[Nfbmo] Why I am a Federationist

Gail Bryant gbryant at socket.net
Thu Mar 30 23:21:32 UTC 2017

I joined NFB in college mostly because friends were in the organization and I thought it would be cool to try something new.

When I lived and went to Missouri Valley College in Marshall, a blind friend in  town wanted me to go with her to a Missouri Council of theBlind meeting.  We never made it to that meeting because there was a snowstorm. Thank you snowstorm.

So when I came to Columbia and joined NFB, I met people like Tom Stevens and Gene Coulter.  I already knew Gary who lived in Warrensburg. 
I came to Mizzou because the college I was attending wouldn't let me take chemistry because none of the other blind studets had taken it because it was to hard and we might blow up the lab and destroy equipment.  So I got mad and transferred back to Mizzou where I knew people.

During my undergraduate time, I attended my first national convention in New Orleans where I met Willa Patterson and Janna (Sims) Moynihan.  Attending that convention convinced me that I needed the NFB.

So I was taking classes at Mizzou minding my own business in graduate school when some nut knocked on my apartment door and asked if I was that blind lady he'd been hearing about.  Hello to Ed Bryant.  We married two and a half years later.

All of this time, I was learning federation philosophy. Did I say I took Ed to his first NFB meeting?  Ed became the editor for Voice of the Diabetic.  We attended national conventions and I met capable blind people.  The custodial treatment I had received at the blind school and other places wasn't in the federation.  And, I never did meet any radicals who were mean and destroyed stuff.  Quite the opposite. Most federationists I've met have been warm and friendly.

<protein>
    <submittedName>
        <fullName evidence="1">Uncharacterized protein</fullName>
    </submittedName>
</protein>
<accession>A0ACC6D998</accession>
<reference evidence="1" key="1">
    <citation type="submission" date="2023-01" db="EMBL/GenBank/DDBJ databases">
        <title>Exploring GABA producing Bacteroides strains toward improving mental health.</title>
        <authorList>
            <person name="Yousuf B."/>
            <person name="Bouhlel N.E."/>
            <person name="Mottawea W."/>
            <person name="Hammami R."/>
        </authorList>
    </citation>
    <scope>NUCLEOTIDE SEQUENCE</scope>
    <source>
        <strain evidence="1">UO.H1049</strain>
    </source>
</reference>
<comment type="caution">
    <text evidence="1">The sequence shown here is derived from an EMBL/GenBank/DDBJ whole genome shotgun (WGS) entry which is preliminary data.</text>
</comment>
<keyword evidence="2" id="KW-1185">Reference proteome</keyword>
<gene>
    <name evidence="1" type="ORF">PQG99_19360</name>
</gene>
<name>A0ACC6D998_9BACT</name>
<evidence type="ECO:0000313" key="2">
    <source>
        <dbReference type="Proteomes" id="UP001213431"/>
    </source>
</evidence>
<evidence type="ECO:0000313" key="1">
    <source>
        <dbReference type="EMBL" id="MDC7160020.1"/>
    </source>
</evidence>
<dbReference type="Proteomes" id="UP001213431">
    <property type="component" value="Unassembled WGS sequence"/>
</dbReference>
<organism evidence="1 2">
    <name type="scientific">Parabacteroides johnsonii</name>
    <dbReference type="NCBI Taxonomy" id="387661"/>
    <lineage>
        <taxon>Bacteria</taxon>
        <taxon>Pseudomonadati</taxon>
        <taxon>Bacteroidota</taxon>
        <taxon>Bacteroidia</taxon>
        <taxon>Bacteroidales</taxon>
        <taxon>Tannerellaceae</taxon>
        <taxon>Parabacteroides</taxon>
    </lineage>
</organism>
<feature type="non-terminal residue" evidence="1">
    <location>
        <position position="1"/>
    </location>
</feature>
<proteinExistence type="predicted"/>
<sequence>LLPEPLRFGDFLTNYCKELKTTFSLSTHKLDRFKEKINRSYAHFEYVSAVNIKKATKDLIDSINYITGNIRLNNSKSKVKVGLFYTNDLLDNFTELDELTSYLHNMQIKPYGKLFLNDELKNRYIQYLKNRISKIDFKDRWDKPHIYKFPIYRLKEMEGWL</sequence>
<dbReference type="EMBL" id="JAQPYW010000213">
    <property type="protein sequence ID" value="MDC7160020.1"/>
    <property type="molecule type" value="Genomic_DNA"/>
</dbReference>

I learned about blind children and that they needed to be educated.  Hey, I could do that.  I was a good braille user. And I knew a little about the technology they needed to learn.  Hence, I started my business, Columbia Braille Teaching Services LLC.  If it weren't for the National federation of the Blind, my life would be different.  One of my current students will be at the state convention because a Federationist named Gary Wunder has helped she and her family. And I have a contract working with her as a direct result  
Gail Bryant
Columbia Braille Teaching Services L.L.C.
1212 London Drive
Columbia, MO 65203-2012
Phone: (573)817-5993
Cell: (573)268-4962
gbryant at socket.net

-----Original Message-----
From: Nfbmo [mailto:nfbmo-bounces at nfbnet.org] On Behalf Of Gary Wunder via Nfbmo
Sent: Thursday, March 30, 2017 4:17 PM
To: 'NFB of Missouri Mailing List'
Cc: Gary Wunder
Subject: Re: [Nfbmo] Why I am a Federationist



-----Original Message-----
From: Nfbmo [mailto:nfbmo-bounces at nfbnet.org] On Behalf Of Benjamin Vercellone via Nfbmo
Sent: Thursday, March 30, 2017 1:59 PM
To: nfbmo at nfbnet.org
Cc: Benjamin Vercellone
Subject: [Nfbmo] Why I am a Federationist

I have been totally blind since 1992, in my early childhood, due to a car accident. My parents raised me to the best of their ability, with the goal of me becoming a competent and independent person. They tapped into multiple resources, one of which was the National Federation of the Blind. I began to realize the NFB'S existence, purpose, and dynamics in 2004, when I was 16 years old. Since then, I became increasingly involved in this organization. The more I learned about the NFB and got involved, the more I experienced as truth the message of this organization.
I attended the Louisiana Center for the Blind from late 2007 through mid-2008, and the training I received there was absolutely life-changing! The Louisiana Center for the Blind is a residential training center in Ruston, Louisiana, where the model of training is second-to-none. Committed students transition from LCB as confident and independent blind individuals, having done many things that society believes to be impossible for the blind. There are more than a few philosophical discussions that take place at NFB training centers. Fortunately, the rubber is applied to the road on at least an hourly basis!
All of the instructors at LCB, and at the other two equally great NFB training centers, are either blind or can perform all aspects of their job wearing sleepshades. At LCB, students with any remaining vision are required to wear sleepshades from 8:00 AM to 12:00 PM and from 1:00 PM to 5:00 PM. They also must wear sleepshades during the many training activities that occur outside these hours, such as the rock-climbing trip, the white water rafting, and Mardi Gras. I could write volumes about my training at LCB, but I'll keep it short.